When you have Dobermans at home, they are bound to develop Separation Anxiety towards their owners. It’s natural because almost every Doberman faces this from time to time in all households. Dobermans are Separation Anxiety prone because of their pack mentality. They are used to being in a group that is their pack or family, and when they’re suddenly left alone, they can feel anxious, panicked, and stressed. Separation Anxiety is more common in puppies and young Dobermans, but it can happen to any Doberman. This also happens with Dobermans when their owner leaves them alone for a while or goes on vacation. Separation Anxiety can manifest in different ways, such as barking, howling, whining, chewing, digging, and house soiling. It’s important to note that Separation Anxiety is not the same as boredom.
Let’s look at this in detail:
What is Separation Anxiety in Dobermans Exactly?
Separation Anxiety is characterized by anxious, destructive, or disruptive behavior in Dobermans when left alone. Separation Anxiety occurs when a Doberman becomes excessively attached to their owner and panics when they are separated. Common symptoms of Separation Anxiety include: barking, howling, whining, pacing, chewing, digging, and scratching. In severe cases, they may even attempt to escape from their home or yard to find their guardian. Separation anxiety is a treatable condition, but it requires a lot of patience, consistency, and a commitment to positive training methods.
Separation Anxiety is most common in dogs that have been adopted from shelters or rescue groups. Still, it can also occur in puppies that have been separated from their mother and littermates too early. Separation Anxiety can be treated with a combination of behavior modification and medication. If your dog shows signs of Separation Anxiety, please consult your veterinarian.
Difference Between Separation Anxiety and Normal Canine Behavior
Understanding the difference between Separation Anxiety and normal canine behavior is essential. Separation Anxiety is a clinical condition that a veterinarian or certified animal behaviorist must diagnose. Separation Anxiety is characterized by destructive or disruptive behaviors only when the dog is left alone. This is because the Doberman faces anxiety about being alone without the owner. The dog also has a low appetite or does not eat if left alone or unattended.
Canine behavior could be a way of coping with Separation Anxiety. This may include some of the symptoms mentioned above, but these behaviors are not caused by Separation Anxiety. Chewing, for example, is normal canine behavior. Dogs chew for many reasons, such as to relieve boredom, teethe, or explore their environment. Sudden destructive chewing behavior could be a sign of Separation Anxiety and should be discussed with your veterinarian.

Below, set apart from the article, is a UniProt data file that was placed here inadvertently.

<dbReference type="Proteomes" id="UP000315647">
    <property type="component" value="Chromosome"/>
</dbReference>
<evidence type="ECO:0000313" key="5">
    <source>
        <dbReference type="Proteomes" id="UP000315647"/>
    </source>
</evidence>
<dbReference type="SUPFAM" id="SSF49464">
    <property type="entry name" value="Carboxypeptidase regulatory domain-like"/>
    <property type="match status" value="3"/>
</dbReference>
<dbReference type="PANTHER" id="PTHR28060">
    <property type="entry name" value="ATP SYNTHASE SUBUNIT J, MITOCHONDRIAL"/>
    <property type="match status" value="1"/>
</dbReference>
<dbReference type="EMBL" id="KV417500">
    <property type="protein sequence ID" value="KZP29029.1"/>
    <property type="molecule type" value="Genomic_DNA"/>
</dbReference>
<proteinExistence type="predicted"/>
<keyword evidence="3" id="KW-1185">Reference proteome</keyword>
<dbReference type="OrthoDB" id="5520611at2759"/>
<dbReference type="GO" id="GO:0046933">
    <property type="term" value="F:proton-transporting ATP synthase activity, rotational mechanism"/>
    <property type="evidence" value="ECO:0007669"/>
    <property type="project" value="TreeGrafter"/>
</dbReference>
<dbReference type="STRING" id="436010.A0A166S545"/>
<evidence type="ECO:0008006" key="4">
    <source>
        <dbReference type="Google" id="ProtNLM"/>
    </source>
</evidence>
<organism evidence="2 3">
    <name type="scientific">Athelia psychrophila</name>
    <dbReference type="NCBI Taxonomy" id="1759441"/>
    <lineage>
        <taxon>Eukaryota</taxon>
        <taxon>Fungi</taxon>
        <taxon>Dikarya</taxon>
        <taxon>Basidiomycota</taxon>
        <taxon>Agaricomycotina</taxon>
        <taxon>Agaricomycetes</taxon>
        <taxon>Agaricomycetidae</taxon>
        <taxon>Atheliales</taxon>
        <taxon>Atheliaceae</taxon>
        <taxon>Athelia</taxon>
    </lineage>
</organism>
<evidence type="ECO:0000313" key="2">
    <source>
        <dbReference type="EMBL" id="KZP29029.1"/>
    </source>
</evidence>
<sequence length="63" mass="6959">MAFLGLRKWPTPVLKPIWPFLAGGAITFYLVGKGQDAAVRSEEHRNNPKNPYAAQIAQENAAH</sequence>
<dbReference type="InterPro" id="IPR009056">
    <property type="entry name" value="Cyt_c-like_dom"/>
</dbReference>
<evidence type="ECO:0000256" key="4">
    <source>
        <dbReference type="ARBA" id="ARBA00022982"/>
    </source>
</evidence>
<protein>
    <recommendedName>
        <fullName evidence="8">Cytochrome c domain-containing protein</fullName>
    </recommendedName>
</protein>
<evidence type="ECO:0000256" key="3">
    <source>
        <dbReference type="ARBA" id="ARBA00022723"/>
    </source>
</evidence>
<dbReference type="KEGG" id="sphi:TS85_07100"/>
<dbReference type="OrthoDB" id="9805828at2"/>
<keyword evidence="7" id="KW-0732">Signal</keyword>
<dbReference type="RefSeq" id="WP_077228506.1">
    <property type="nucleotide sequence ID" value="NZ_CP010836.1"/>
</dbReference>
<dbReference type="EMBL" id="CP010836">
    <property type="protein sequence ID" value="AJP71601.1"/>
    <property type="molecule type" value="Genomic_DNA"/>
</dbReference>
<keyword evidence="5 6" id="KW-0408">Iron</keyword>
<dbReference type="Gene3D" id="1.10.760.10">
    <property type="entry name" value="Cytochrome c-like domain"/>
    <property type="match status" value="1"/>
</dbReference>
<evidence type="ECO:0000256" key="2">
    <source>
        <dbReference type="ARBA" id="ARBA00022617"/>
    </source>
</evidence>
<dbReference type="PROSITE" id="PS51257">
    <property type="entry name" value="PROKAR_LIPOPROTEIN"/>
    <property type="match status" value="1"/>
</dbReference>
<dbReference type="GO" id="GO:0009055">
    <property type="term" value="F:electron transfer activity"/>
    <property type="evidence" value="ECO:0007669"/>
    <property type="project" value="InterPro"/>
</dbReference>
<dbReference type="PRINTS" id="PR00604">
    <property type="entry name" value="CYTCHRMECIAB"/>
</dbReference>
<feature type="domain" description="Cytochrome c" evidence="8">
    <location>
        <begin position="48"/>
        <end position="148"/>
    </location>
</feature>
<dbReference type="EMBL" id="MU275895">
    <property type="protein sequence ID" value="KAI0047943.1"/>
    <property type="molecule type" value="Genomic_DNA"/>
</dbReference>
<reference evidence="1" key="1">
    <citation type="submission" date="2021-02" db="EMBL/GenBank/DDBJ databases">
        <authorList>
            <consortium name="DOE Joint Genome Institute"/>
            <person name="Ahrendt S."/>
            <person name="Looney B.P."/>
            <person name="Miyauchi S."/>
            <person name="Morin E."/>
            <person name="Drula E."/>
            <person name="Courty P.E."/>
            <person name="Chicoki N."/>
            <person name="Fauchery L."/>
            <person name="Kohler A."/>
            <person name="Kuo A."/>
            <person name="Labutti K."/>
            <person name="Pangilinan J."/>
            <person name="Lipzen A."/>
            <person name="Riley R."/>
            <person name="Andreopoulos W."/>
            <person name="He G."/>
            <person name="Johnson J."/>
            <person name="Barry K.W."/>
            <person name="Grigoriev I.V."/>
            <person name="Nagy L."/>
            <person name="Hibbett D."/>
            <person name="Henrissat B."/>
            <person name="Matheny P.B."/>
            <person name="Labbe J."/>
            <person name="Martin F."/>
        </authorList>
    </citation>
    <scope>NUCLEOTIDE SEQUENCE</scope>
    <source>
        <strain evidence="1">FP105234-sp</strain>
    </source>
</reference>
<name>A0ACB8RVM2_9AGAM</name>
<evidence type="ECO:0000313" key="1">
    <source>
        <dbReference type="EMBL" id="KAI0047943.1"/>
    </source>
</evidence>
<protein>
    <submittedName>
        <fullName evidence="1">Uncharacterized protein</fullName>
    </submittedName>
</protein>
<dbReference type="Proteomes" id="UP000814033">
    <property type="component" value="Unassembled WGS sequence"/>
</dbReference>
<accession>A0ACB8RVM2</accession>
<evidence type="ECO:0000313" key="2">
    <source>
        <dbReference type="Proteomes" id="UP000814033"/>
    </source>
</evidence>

Normal Doberman behaviors that are often mistaken for Separation Anxiety include:
- Barking: Dobermans bark for many reasons, such as to warn strangers during play or ask to go outside. If your dog barks excessively when left alone, this could signify separation anxiety.
- Jumping on People: Many Dobermans jump on people to greet them. This behavior is often seen as Separation Anxiety, but it is not.
- Clinginess: Some Dobermans are clingy and may follow their owner around the house. This behavior is often mistaken for Separation Anxiety, but it is not.
Signs of Separation Anxiety
- Urinating and Defecating Indoors: Dobermans with Separation Anxiety may urinate or defecate indoors even if they are house-trained. This is often seen as a sign of Separation Anxiety.
- Excessive Howling or Barking: Dobermans with Separation Anxiety may howl or bark excessively when left alone. This behavior is also considered a major sign of Separation Anxiety.
- Chewing: Dobermans with Separation Anxiety may chew on furniture, walls, or other objects in the home.
- Excessive Panting or Pacing: Dobermans tend to pant excessively or even pace when they see you preparing to leave or if you are gone. They are under legitimate stress and are one of Separation Anxiety’s major symptoms.
- Destructive Behaviour: Dobermans with Separation Anxiety may destroy furniture, clothing, or other objects in the home. This is often seen as one of the major signs of Separation Anxiety.
- Escaping: The Doberman may try to escape from where they have been tied or confined and get out in the yard searching for the owner. In this process, many dogs injure themselves with broken teeth or injured paws or causing damage like scraped window panes, chewed-up furniture and cushions, and even their toys.
Causes of Separation Anxiety
Separation Anxiety usually happens to most Doberman. And the significant causes of separation anxiety are:
- Rescue Dobermans: Separation Anxiety is more common in rescue dogs as they have often been abandoned or re-homed. This can lead to Separation Anxiety.
- Change in Family Situation: A change in a family situation, such as a divorce, death, fights, or moving to a new home, can also result in Separation Anxiety.
- Loss of a Family Member or Pet: The loss of a family member or pet can cause immense stress to your Doberman, thus triggering separation anxiety.
- Change in Schedule of the Owner: If the owner’s schedule changes, such as working from home or going on vacation, this can trigger Separation Anxiety.
Eliminating Your Doberman’s Separation Anxiety
There are various ways to eliminate Separation Anxiety in your Dobie, and it’s best to start when your dog is a puppy so they can get used to being left alone. A few options are given below: